There are several components that make for a successful office environment, such as furniture, technology as well as design. But what about lighting? Are there proof that office lighting is connected to productivity?
With many office workers dependent on computers, this means that a lot of our work days are spent staring intensely at a screen – which in some unfortunate cases, can cause severe eye strain. However, other factors can impact upon our eyesight including an abundance of sunlight and overhead fluorescent lights.
What are the benefits of a well-lit office?
In addition to making the workplace look inviting, good lighting can:
· Restrict glare
· Limit extreme contrasts
· Enhance performance
· Minimise the risk of eye damage
Due to such visual demands, it’s imperative that the workplace is well-lit for maximum comfort and effectiveness; ensuring that both our health and productivity remains uncompromised.
Yet what constitutes as good lighting? According to The Chartered Institution of Building Services Engineers (CIBSE), the only legal requirement is that it is ‘sufficient and suitable’ (and any other similar wording in health and safety rulings). So long as there is enough illumination that allows workers to see clearly displayed, handwritten or printed documents whilst not being blinded by excessively high levels of light (ie glares), then such levels are deemed safe.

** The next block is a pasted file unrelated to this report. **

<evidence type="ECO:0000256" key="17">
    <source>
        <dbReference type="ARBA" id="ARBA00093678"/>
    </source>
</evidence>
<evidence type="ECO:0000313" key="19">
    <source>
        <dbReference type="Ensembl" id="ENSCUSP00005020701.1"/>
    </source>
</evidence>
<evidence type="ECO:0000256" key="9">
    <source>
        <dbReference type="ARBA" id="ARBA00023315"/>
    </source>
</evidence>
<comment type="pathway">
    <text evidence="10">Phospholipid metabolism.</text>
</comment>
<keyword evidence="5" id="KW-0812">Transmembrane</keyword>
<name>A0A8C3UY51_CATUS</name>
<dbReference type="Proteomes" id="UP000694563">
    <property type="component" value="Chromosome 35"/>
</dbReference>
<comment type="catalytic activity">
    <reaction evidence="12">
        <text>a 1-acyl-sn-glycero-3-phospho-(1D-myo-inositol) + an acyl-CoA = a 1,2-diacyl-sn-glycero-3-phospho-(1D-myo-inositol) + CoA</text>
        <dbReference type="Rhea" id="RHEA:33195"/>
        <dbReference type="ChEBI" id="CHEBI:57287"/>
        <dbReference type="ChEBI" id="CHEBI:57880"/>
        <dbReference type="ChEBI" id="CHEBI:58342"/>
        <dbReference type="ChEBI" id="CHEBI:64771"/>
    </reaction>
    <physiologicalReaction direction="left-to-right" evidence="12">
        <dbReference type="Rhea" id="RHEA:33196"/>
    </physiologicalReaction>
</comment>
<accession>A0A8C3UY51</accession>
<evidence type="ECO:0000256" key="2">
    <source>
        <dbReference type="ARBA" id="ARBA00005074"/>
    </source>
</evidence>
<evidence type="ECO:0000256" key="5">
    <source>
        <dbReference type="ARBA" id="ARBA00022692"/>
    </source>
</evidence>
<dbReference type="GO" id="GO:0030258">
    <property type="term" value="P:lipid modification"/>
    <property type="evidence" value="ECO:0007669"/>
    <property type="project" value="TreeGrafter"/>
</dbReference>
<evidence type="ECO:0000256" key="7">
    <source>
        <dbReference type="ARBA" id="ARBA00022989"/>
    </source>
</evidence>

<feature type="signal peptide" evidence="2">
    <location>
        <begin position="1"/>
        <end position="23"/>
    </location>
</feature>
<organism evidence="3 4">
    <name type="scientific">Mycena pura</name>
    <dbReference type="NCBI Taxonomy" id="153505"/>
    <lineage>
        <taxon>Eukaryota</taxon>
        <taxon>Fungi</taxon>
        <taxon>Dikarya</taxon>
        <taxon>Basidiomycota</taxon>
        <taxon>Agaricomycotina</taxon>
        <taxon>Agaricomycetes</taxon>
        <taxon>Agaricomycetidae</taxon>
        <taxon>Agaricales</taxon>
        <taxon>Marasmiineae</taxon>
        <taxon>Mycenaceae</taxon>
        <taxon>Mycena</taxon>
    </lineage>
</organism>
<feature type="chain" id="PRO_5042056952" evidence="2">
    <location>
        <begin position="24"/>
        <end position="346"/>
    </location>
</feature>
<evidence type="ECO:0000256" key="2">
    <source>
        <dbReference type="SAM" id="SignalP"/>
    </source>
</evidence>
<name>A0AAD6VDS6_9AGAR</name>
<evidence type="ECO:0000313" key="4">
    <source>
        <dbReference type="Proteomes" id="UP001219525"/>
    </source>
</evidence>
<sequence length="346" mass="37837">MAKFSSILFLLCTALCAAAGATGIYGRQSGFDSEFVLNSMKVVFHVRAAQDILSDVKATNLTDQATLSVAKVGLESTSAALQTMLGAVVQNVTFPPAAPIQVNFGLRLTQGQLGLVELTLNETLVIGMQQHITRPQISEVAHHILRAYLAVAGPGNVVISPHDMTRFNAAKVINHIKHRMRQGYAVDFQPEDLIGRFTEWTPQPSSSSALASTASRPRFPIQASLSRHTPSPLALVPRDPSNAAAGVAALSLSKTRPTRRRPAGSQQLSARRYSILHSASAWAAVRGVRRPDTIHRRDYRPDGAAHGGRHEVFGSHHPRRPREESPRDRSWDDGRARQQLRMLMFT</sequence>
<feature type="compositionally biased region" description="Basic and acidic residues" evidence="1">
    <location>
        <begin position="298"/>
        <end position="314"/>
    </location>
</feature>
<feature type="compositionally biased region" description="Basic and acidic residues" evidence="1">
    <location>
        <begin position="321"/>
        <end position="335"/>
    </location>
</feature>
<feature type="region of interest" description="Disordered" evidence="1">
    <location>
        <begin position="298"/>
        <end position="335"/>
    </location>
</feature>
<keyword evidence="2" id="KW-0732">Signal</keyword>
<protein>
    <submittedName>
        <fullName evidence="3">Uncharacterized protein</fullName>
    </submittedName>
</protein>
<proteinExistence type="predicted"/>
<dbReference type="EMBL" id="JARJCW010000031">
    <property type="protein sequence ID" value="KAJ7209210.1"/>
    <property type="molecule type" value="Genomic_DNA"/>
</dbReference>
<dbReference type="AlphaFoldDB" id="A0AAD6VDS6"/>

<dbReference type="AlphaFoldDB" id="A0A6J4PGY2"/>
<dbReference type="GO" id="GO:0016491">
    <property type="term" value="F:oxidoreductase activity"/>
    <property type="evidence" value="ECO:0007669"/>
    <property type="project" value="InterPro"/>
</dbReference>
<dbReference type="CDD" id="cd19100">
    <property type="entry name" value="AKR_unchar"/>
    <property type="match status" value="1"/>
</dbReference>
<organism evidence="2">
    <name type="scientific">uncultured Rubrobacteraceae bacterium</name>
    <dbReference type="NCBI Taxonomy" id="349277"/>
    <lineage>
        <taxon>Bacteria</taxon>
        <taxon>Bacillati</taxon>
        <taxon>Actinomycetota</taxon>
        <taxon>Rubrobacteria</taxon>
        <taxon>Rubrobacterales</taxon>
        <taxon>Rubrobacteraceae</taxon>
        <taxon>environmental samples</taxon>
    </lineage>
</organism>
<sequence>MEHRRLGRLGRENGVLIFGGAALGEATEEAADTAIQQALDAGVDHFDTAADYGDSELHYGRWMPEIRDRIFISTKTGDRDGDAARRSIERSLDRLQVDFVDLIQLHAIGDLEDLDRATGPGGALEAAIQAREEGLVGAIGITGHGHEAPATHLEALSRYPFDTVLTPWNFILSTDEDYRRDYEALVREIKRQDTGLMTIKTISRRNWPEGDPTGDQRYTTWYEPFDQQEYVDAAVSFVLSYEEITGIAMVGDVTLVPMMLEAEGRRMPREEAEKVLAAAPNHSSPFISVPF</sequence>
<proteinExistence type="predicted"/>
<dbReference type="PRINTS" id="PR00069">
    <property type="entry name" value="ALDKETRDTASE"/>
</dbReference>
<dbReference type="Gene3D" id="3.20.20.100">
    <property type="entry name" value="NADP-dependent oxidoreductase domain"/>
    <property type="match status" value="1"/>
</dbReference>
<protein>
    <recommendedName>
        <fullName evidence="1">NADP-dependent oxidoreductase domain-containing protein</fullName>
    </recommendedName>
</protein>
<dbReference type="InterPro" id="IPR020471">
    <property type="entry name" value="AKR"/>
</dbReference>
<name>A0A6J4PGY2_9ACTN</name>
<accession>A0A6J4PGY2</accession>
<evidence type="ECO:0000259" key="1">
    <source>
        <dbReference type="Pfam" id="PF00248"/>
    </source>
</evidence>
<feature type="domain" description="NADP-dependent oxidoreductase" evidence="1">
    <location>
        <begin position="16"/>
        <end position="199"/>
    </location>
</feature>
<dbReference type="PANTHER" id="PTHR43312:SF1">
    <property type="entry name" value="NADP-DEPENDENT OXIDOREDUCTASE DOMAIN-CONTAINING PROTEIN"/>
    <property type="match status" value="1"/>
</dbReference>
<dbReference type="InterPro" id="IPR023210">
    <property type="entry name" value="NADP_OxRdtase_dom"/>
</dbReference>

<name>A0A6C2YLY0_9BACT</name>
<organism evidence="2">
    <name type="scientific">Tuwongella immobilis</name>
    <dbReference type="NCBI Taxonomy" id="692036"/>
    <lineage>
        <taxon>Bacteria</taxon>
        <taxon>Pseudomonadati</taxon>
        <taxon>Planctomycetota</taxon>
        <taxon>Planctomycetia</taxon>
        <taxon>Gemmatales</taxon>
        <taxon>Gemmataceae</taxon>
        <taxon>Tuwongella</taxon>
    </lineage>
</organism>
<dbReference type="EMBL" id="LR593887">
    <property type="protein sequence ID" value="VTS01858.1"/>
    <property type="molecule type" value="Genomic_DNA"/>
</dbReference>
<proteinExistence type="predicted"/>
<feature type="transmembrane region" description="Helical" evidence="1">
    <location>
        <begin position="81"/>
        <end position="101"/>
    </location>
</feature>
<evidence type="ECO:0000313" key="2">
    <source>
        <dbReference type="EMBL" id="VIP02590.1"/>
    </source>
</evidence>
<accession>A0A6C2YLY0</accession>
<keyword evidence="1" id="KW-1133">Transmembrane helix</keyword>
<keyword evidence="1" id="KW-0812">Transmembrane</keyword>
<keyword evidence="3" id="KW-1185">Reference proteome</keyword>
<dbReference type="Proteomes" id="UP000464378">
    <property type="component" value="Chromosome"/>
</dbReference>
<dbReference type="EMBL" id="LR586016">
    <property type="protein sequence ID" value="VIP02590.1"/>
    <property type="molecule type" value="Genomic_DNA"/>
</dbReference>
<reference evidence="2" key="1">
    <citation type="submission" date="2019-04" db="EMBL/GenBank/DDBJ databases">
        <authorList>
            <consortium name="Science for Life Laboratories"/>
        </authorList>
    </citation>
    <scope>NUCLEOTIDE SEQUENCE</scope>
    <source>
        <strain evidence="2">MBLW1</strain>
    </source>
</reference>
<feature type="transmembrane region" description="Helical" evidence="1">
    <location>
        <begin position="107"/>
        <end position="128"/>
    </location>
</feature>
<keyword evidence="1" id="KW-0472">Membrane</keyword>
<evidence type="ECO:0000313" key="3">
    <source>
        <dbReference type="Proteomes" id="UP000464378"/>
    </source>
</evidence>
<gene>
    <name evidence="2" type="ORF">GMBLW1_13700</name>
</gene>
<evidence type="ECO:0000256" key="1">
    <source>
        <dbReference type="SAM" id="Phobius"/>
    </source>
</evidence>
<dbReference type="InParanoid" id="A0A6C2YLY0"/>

What are the signs of poor quality lighting?
The most common problems experienced as a result of poorly-lit workplaces include:
· Blurry vision
· Burning sensation/dry eyes
· Difficulty viewing a document/screen (too much/too little light)
· Eye discomfort/irritation
· Eye strain
It’s of huge importance that your office is optimally lit as bad lighting not only impacts upon the ocular system, but can also affect your muscles (such as causing shoulder aches and stiff necks) – because in an attempt to improve reading conditions, many will adopt awkward stances and as a result, damage their postures.
What else can contribute to eye strain?
Other factors considered as risks to eye discomfort are as follows:
· Glare from unshaded light fittings
· Low ambience
· Lack of varied colour within a worker’s surroundings
· Staring too close at a screen (or staring for too long)
· Uncorrected vision problems
How can these risks be reduced?
From adjusting overhead lighting to altering to the office layout, try out these suggestions:
· Blinds for windows
· Change the brightness and contrast on your monitor to meet your preferences
· Filters to diffuse overhead lighting
· Position the monitor away from windows and lights
· Use matte finishes on floors, furniture and walls
Office Lighting Is Connected To Productivity
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